Requiring sign-in

By default, apps are public, meaning that anyone with a link to a public app can access it. That makes it hard to revoke access from, say, former employees or contractors. Also, public apps are sometimes indexed by search engines, making them show up in search results.

For apps used internally in an organization, we recommend private apps, especially if they contain sensitive information. These apps require users to sign in before being granted access and require you to define who those users are. Private apps have been engineered to support thousands of users.

When a private app is started, a sign-in screen is displayed. You can customize it if your apps are on the White Label plan:

An unbranded version of the user sign-in screen A branded version of the user sign-in screen

The user name and password are stored, saving your users the trouble of signing in every time. Once accessed, apps work offline, but require your users to sign in at least once every 30 days.

Your users select a password when they first run the app, by clicking a link in an email you send them through Calcapp Creator. The app’s sidebar enables them to change their password or sign out. They also get access to a password reset feature:

The sidebar of a private app The screen enabling users of private apps to change their passwords The screen enabling users of private apps to reset their passwords

These user interface elements app follow the theme colors you have defined and are presented in the language you have selected for your app.

Making an app private

Make an app private by selecting a private plan for it. This window appears when you select Change plan… from the main menu :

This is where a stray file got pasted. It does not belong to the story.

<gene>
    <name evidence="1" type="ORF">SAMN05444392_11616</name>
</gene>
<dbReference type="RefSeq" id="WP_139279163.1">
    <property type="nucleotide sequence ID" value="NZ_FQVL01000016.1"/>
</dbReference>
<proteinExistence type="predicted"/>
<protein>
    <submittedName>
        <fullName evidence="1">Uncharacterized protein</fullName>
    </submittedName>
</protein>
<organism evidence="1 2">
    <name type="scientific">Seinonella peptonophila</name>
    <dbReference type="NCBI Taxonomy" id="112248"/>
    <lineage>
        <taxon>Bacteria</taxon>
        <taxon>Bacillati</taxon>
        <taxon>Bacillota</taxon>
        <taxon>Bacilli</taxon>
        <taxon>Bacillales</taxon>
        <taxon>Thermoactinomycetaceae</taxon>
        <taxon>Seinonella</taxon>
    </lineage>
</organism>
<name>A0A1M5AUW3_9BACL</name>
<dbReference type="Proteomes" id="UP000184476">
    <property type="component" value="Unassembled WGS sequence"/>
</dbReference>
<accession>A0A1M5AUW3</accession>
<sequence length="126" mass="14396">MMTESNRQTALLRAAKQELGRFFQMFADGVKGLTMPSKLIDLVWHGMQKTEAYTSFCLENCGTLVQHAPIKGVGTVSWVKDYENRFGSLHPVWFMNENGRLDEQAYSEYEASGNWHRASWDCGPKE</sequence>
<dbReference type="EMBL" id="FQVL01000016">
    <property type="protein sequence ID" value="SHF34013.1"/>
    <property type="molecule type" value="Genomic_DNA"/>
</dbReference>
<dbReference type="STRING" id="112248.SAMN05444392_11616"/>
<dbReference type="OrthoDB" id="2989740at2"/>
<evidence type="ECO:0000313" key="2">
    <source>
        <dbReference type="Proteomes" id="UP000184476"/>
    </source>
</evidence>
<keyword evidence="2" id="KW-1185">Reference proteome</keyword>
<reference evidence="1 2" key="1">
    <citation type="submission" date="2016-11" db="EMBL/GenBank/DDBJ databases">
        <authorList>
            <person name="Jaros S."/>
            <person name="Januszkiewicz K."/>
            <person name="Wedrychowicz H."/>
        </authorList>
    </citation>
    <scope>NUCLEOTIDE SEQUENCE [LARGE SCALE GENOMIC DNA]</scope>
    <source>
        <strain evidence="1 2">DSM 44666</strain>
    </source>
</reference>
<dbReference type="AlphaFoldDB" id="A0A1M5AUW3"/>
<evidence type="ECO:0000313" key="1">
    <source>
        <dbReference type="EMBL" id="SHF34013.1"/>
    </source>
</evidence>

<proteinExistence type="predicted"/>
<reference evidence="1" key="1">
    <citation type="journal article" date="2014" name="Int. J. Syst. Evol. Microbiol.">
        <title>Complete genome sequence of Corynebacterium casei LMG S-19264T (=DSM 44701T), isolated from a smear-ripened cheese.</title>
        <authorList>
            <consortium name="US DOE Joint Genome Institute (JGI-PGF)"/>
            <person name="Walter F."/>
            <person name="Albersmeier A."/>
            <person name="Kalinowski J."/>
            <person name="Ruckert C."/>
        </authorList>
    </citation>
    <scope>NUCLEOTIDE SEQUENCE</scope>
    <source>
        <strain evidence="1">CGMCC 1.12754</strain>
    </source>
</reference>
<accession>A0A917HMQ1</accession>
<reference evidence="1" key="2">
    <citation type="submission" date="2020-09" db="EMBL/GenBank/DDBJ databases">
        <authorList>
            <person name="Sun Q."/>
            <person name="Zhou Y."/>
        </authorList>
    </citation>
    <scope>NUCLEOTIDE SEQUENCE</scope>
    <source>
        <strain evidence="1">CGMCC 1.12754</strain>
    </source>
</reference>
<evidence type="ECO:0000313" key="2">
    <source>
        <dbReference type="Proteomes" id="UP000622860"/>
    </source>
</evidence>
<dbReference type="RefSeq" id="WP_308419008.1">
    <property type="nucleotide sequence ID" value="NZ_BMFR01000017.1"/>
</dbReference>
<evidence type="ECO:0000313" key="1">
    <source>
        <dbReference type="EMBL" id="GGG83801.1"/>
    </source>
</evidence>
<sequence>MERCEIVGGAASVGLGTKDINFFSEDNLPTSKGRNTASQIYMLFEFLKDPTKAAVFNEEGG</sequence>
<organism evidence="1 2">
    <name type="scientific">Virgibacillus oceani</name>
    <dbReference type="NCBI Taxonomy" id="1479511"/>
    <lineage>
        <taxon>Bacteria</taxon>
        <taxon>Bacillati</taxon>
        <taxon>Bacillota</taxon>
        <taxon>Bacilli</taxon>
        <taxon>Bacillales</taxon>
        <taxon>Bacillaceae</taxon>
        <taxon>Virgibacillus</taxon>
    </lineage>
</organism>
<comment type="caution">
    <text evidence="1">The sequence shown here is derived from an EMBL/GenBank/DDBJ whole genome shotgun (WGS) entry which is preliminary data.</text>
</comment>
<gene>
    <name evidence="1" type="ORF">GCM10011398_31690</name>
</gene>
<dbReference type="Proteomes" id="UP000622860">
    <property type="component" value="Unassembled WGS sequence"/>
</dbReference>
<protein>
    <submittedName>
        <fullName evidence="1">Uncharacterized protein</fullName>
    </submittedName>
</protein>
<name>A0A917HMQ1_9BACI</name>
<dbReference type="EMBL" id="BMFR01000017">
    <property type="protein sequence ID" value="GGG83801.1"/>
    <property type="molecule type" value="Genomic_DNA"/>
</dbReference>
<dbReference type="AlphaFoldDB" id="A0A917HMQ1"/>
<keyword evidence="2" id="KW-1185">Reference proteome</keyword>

The plans window

The next guide covers selecting a plan. For testing purposes, you can go with the Free plan.

Defining users

Here’s what the top of the inspector looks like when your app is private:

The inspector for a private app

Press Manage users to determine the users who can sign into your app:

The Manage users window without any users added

Add users simply by typing their email addresses into the Add new field.

Inviting new users

In order for your users to start using your app, you need to invite them through email. Press the Publish/Update app button in the top bar to bring up the Publish window:

The Share window for private apps

The Publish window for private apps doesn’t allow you to type a list of recipients manually. Instead, all users who can run your app are listed to the left of the email message, along with checkboxes determining whether users are included among the recipients.

Users who haven’t yet signed into your app and selected a password are listed as new users. Click the New users heading to conveniently check all checkboxes belonging to new users.

If you share a private app with a user who has already signed in and selected a password, a regular link to the app is sent. New users, however, get sent a special link that signs them in automatically and allows them to select a password.

Defining tags

A user can be associated with one or several tags, which are simple text strings you select. Tags are primarily used to control whether a user is allowed to launch a certain private app, but have several other uses.